Quality is the first norm for art, but its final norm is love and truth, the enriching of human life, the deepening of our vision.


Dietz, Madeleine - VM - Patrik Scherrer 2

Madeleine Dietz: Cross  


  A Cross of Steel and Dust 

by Patrik Scherrer 

The cross is lying on the ground, not standing up vertically. The materials of which the cross is made are unusual as well: a steel frame filled with earth. Even so it conveys a Christian message to me. The cross is not empty to me, not robbed of its meaning by its surprising materials or an absent body of Christ.

The steel frame tells me that the cross proclaims an enduring and unchanging message. It is, however, not the form of the cross that is most important here, but its content. Yet the frame of the cross keeps this content together and makes sure that we do not forget that Jesus died for us as a reconciliation for our sins. 

On the one hand the earth reminds me of our human transitoriness and how this is expressed on Ash Wednesday in the sign of the cross of ashes on the forehead of the believer and the words of Genesis 3:19: ‘You are dust, and to dust you shall return.’ That’s why to me the earth symbolizes the body of Christ, also in the sense that all believers together form the resurrected body of Christ. Does the earth not consist of countless particles of dust? 

On the other hand I see in it the potential fertility of the earth. Now it still looks dead and lifeless, but a little water is enough to waken hidden seeds to life and make them bud from mud. In this cross the resurrection is present in the receptivity of the earth. In the same way a small external impulse or nudge by the Holy Spirit can awaken hidden seeds in us and make us alive and fruitful.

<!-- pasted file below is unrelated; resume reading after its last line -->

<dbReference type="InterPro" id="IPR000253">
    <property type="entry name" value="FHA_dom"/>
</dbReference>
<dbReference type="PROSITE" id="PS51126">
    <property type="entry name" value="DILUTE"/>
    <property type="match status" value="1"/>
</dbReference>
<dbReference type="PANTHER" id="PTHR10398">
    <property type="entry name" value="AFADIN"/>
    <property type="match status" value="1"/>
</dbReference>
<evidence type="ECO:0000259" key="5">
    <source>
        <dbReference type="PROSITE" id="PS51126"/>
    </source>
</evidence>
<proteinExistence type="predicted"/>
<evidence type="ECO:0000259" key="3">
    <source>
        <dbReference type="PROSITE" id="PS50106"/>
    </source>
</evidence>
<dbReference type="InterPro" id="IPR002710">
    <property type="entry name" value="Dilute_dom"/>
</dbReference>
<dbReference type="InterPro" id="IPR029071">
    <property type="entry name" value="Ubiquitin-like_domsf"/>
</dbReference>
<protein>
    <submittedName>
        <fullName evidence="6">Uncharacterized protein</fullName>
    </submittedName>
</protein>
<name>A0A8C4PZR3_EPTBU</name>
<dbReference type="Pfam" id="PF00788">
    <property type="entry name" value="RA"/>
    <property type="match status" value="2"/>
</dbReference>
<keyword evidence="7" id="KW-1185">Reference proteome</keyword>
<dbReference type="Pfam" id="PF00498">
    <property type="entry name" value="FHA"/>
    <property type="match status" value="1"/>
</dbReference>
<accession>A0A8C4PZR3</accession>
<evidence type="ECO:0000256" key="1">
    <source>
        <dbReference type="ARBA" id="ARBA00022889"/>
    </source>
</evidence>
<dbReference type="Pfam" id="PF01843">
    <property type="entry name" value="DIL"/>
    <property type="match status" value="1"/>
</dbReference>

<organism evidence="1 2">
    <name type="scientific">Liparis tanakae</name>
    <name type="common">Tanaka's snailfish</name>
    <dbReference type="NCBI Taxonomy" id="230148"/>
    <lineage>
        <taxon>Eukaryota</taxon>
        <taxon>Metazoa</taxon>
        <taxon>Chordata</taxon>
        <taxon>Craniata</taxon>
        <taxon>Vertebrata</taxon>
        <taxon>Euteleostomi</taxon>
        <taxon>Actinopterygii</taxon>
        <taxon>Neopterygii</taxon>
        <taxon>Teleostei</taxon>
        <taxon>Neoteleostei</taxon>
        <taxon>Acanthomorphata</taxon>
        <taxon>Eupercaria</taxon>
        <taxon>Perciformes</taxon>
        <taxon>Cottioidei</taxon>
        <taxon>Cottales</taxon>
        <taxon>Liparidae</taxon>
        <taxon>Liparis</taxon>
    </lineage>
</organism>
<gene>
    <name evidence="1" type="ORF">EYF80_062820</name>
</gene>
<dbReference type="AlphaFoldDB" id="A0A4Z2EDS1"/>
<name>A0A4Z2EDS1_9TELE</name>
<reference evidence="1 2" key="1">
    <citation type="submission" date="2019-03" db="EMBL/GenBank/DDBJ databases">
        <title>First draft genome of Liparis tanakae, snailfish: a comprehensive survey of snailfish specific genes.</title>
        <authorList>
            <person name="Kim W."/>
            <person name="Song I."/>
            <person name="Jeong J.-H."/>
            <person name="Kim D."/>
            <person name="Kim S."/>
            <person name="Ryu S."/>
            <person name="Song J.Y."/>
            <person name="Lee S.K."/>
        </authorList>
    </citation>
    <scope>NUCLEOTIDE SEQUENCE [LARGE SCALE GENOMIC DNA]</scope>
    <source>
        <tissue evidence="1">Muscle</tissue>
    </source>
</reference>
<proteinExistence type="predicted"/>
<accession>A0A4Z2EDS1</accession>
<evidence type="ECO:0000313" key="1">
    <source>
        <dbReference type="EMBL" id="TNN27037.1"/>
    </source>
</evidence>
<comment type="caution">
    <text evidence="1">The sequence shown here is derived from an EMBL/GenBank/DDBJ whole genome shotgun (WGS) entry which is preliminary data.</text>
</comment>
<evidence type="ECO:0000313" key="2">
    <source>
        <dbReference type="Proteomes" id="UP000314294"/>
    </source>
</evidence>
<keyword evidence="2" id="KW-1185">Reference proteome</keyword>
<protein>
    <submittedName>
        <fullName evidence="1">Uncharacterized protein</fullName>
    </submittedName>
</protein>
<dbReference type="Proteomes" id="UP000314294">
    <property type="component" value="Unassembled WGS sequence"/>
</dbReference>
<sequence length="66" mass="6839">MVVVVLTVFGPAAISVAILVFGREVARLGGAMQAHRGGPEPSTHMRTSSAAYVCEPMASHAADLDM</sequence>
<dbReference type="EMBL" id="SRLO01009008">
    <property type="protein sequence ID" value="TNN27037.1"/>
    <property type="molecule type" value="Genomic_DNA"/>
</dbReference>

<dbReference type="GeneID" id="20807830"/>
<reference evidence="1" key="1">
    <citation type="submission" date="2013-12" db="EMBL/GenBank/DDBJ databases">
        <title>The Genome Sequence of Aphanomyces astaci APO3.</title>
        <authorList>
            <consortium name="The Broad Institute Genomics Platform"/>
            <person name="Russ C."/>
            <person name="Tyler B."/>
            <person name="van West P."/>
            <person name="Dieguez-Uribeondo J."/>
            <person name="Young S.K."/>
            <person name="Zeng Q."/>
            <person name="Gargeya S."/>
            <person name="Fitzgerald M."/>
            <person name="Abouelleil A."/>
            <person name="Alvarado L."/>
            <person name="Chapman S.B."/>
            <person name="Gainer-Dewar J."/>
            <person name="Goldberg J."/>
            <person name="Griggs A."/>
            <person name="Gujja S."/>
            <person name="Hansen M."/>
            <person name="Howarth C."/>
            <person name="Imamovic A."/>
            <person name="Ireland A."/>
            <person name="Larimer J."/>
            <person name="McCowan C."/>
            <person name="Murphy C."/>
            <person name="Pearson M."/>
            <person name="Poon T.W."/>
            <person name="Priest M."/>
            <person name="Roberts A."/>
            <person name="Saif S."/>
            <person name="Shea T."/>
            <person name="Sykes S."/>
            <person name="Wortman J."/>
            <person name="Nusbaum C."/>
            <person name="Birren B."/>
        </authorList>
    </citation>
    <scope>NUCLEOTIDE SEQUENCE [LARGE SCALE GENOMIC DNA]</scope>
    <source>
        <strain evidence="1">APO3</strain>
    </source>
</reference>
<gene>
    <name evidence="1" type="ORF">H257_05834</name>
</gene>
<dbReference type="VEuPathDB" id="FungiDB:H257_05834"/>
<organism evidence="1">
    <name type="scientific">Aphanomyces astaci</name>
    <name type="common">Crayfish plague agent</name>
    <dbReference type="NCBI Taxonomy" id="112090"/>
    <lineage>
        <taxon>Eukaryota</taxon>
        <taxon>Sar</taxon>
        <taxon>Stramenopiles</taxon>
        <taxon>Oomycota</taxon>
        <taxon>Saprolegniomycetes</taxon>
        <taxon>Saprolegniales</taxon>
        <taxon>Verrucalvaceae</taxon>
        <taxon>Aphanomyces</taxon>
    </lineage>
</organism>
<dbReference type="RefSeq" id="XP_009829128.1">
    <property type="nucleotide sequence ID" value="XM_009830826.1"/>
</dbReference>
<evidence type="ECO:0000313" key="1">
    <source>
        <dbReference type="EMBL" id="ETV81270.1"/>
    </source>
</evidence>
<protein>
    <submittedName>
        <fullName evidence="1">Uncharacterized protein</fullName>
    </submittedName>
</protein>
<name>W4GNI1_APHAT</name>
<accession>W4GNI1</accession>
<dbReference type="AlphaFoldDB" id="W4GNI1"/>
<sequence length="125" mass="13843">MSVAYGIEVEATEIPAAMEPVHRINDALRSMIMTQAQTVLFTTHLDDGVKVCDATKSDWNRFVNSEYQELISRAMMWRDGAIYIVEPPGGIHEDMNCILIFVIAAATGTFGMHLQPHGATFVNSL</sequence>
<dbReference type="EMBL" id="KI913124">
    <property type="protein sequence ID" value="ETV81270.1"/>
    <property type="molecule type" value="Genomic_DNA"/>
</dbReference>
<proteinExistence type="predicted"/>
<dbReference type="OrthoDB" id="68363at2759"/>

Madeleine Dietz: Cross, 2003, steel and dry earth, 45 x 45 cm, © Madeleine Dietz. 

Madeleine Dietz (b. 1953) is a German artist. She studied at the Werkkunstschule Mannheim. She makes installations and video installations. She has completed various large projects for churches and cemeteries. See 

Patrik Scherrer is the driving force behind the German website Bildimpuls. Every fortnight he sends out a ‘Bildimpuls’ or visual meditation, in which he focuses on contemporary Christian and religious art from GermanySwitzerland and Austria. He studied theology and works with the mentally handicapped. He wrote the book Gott in Sicht? 33 Impulse zum christlichen Glauben aus der Pinakothek der Moderne, Schnell & Steiner, 2005. On the Bildimpuls website there is also a lot of information about artists, books, museums, exhibitions and organizations. See

ArtWay Visual Meditation March 9, 2014